Classes;

var
  t,j,c:integer;
  s,n:string;
  L:TStringList;
  function p(x:string):boolean;
  var
    r,i:int64;
  begin
    if x='0'then exit(1>0);
    i:=2;r:=StrToInt(x);
    while i<r do
      i:=i*2;
    p:=i=r;
  end;
begin
    read(s);
    t:=0;L:=TStringList.Create;
    j:=1;
    while j<=Length(s)do
    begin
      for c:=9downto 1do
      begin
        n:=copy(s,j,c);
        if p(n)then break;
      end;
      if n>'0'then L.Add(n);
      j:=j+Length(n);
    end;
    for j:=0to L.Count-1do
      t:=t+StrToInt(L[j]);
    j:=0;
    repeat
      if j=L.Count-1then break;
      if L[j]=L[j+1]then
      begin
        L[j]:=IntToStr(StrToInt(L[j])*2);
        L.Delete(j+1);j:=0
      end
      else
        inc(j);
    until L.Count=1;
    write(strtoint(L[0])=t);
end.

EDIT

So I got curious and wondered how many of these combinations would fit the puzzle and ran a test one it.

For others that are also curious, make a test too ;)

But ok here are the results:
20736 combinations were tested and 1166 were great combinations

I must say combinations with 3 or more zeroes were skipped (makes sense right?)
Combinations are almost unique, meaning the combinations 2248,8224,8422 and 4228 were all counted as a great combination.

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1
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Mathematica - 218 bytes

f=MemberQ[DeleteCases[Map[FromDigits,l~Internal`PartitionRagged~#&/@Join@@Permutations/@IntegerPartitions@Length[l=IntegerDigits@#],{2}],{___,x_,___}/;!IntegerQ[2~Log~x]||x<2]//.{a___,x_,x_,b___}:>{a,2x,b},{_Integer}]&

Ungolfed version:

f[n_] := MemberQ[
  DeleteCases[
      Map[
        FromDigits, 
        Internal`PartitionRagged[l, #] & /@ 
          Join @@ Permutations /@ IntegerPartitions[Length[l = IntegerDigits[n]]], 
        {2}
      ],
      {___, x_, ___} /; x < 2 || ! IntegerQ[2~Log~x]
    ]
  ] //. {a___, x_, x_, b___} :> {a, 2 x, b}, 
  {_Integer}
]

The Internal\PartitionRagged` magic is taken from this question.

This solution handles arbitrary grid sizes and arbitrarily large numbers.

Here is a 195 byte version that works like the actual game with up to 4 tiles only (so f[22222222] is False):

f=MemberQ[(d=DeleteCases)[d[ReplaceList[IntegerDigits@#,{a__,b___,c___,d___}:>FromDigits/@{{a},{b},{c},{d}}],0,2],{___,x_,___}/;!IntegerQ[2~Log~x]||x<2]//.{a___,x_,x_,b___}:>{a,2x,b},{_Integer}]&

where I've replaced

Map[
  FromDigits, 
  Internal`PartitionRagged[l, #] & /@ 
    Apply[
      Join,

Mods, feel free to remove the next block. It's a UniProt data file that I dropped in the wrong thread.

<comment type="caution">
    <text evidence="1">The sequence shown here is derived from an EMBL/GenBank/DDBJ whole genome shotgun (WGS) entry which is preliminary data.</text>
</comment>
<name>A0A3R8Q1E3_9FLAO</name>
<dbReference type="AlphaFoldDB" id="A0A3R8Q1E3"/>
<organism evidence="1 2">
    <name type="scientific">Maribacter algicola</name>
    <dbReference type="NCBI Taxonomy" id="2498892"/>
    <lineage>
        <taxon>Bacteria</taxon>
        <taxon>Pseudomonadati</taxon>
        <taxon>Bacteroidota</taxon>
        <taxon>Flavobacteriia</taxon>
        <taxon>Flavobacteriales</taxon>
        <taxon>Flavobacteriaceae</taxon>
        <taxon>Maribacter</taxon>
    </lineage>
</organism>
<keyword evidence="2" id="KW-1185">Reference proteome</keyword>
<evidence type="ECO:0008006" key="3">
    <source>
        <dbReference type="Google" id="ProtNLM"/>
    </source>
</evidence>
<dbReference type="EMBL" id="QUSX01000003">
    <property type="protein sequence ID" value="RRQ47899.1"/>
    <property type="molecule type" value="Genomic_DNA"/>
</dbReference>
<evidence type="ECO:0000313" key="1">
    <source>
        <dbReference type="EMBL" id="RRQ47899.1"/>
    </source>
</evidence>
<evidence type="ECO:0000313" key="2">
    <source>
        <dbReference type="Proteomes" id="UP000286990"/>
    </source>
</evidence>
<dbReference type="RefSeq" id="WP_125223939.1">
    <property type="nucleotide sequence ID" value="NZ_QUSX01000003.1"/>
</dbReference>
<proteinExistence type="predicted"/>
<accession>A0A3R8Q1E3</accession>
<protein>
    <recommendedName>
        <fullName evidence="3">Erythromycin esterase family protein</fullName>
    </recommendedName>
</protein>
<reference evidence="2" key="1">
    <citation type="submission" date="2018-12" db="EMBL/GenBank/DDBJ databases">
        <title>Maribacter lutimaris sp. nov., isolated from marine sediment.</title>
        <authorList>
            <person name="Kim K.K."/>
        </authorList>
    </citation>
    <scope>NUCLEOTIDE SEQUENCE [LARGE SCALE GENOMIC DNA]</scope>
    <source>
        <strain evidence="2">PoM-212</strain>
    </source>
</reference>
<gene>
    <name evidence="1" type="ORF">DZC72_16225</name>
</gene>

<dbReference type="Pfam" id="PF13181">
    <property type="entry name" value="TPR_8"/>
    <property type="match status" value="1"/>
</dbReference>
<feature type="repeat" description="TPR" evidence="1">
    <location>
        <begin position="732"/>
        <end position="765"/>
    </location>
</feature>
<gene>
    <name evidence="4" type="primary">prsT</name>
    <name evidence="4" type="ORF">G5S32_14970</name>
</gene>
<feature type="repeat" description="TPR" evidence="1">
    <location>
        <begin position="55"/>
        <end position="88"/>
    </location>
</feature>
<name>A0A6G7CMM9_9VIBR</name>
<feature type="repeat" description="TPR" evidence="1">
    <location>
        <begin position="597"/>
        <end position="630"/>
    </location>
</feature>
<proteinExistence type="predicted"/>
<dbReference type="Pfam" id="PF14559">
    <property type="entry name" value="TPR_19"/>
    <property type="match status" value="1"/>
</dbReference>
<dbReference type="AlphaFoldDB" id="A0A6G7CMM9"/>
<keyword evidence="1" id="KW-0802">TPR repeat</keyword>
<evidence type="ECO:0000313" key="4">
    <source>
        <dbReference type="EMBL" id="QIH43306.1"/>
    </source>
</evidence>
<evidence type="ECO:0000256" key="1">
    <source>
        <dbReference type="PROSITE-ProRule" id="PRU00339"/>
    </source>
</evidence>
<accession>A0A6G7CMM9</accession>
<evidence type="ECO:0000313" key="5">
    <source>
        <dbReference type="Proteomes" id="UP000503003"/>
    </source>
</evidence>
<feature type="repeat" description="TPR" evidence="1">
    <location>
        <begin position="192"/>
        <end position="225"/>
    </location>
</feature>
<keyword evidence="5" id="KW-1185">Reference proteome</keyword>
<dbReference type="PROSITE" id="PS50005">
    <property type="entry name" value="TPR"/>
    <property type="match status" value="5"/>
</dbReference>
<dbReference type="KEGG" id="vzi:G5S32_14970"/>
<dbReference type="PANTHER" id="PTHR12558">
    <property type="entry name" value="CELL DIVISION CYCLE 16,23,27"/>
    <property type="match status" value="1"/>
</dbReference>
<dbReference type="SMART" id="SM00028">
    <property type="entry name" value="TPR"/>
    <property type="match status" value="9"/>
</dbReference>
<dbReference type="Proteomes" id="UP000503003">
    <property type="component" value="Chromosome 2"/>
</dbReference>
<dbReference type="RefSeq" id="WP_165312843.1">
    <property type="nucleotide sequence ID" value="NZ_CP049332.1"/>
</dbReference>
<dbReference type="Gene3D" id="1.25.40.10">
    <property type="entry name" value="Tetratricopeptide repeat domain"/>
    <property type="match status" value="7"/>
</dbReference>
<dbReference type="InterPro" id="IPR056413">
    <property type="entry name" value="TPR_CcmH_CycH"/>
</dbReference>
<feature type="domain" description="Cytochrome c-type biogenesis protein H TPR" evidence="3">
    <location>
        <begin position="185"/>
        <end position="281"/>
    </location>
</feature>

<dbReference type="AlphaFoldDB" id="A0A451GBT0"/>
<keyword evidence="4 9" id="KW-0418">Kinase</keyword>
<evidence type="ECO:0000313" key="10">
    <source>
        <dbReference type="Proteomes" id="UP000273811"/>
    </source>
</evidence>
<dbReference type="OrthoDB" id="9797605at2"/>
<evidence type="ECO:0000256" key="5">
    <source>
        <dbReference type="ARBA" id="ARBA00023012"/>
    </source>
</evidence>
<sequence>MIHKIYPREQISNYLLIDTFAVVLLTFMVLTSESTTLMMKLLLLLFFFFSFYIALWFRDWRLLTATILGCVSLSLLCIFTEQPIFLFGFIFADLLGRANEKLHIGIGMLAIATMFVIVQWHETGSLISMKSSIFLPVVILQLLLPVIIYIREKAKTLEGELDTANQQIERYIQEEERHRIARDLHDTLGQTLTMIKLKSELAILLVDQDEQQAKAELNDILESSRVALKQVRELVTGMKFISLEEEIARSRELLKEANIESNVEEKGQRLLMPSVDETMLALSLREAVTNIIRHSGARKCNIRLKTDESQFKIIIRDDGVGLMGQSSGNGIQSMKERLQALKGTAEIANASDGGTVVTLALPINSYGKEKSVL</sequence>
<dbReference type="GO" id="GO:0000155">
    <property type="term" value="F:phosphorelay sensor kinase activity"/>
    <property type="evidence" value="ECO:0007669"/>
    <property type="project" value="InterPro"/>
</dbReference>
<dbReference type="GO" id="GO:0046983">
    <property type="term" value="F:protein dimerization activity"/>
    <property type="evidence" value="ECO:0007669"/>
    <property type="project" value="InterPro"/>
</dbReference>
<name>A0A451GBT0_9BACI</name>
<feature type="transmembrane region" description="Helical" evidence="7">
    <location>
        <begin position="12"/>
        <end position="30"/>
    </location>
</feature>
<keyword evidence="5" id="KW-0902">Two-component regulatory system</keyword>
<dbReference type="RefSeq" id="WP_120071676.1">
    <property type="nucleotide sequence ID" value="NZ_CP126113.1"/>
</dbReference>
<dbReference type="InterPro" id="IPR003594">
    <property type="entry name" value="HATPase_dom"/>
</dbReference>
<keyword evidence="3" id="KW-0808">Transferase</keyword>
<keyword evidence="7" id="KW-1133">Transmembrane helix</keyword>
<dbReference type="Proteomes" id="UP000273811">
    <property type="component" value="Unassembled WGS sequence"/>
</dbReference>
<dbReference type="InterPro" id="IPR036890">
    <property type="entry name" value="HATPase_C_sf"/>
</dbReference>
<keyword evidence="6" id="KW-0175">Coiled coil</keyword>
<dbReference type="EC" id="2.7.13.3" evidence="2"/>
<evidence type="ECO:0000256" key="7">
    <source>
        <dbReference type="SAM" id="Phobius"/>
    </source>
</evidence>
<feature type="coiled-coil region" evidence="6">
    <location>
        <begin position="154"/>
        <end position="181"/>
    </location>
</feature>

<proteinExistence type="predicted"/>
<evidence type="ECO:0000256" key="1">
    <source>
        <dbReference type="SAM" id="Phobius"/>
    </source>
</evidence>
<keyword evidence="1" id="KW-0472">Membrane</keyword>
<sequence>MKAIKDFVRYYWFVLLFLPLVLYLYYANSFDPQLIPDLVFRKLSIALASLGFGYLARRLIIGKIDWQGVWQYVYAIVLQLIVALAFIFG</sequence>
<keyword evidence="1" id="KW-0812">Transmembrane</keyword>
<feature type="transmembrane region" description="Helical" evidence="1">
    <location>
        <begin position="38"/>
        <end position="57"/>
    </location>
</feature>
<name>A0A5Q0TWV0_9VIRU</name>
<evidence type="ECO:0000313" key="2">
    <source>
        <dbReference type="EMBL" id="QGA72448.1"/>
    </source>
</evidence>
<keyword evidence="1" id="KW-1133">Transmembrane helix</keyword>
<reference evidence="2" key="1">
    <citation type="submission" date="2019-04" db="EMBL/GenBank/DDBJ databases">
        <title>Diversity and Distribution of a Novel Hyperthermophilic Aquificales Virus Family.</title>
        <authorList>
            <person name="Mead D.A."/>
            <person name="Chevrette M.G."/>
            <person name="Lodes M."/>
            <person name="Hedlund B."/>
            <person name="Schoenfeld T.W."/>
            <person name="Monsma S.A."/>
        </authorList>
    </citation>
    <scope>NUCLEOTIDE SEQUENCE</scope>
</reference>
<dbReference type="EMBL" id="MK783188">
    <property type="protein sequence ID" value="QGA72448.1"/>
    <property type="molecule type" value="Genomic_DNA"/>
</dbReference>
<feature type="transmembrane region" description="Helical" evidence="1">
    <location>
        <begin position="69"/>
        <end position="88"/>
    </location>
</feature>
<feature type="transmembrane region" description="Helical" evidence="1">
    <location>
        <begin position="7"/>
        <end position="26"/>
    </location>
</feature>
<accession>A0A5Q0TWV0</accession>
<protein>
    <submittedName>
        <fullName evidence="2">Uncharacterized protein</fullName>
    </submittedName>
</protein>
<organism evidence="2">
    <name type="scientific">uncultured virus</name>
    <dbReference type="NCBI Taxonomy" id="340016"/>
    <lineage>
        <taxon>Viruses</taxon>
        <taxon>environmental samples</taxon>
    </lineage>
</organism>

Permutations /@ IntegerPartitions[Length[l = IntegerDigits@#]]
    ], 
  {2}
]

with

ReplaceList[
  IntegerDigits[n], 
  {a__, b___, c___, d___} :> FromDigits /@ {{a}, {b}, {c}, {d}}
]
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  • \$\begingroup\$ Just wondering if this has the same bug my code did - the DeleteCases looks like it removes leftmost pairs, so f[88222288888] would fail? \$\endgroup\$ – bazzargh Mar 21 '14 at 10:20
  • \$\begingroup\$ @bazzargh no, the DeleteCases just remove zeros and numbers that aren't power of two. The actual collapsing of pairs is done by the rule //. {a___, x_, x_, b___} :> {a, 2 x, b}, which works for that number and the reverse of it. I'm actually not entirely sure about the order Mathematica applies those replacements in, but it works. \$\endgroup\$ – Martin Ender Mar 21 '14 at 10:30
1
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Haskell - 260 263

import Data.Bits
p[x]=[[[x]]]
p(x:s)=do r@(h:t)<-p s;[[x]:r,(x:h):t]
q=filter(and.map(\n->(n::Integer)/=1&&n.&.(-n)==n)).map(filter(/=0)).map(map read).p
c(x:y:s)
 |x==y=2*x:c s
 |True=x:(c$y:s)
c x=x
r[x]=True
r l=c l/=l&&(r(c l)||r(c$reverse l))
f=or.map r.q

f is the function. Examples:

> f"22228"
True
> f"20482044"
False

A little explanation:
p returns all ways to split a list.
q filters those that consist of only powers of 2 (excluding 1 but including 0).
c tries to collapse a string.
r iterates right and left collapsion until there's only 1 element left, or the string is incollapsable.

\$\endgroup\$
  • \$\begingroup\$ Nice. There's a bug in c though, try "222244442222" - it returns true, but that's not collapsable in the game. Needs to recurse with (2*x):c s. \$\endgroup\$ – bazzargh Mar 21 '14 at 16:10
  • \$\begingroup\$ @bazzargh fixed \$\endgroup\$ – mniip Mar 21 '14 at 16:26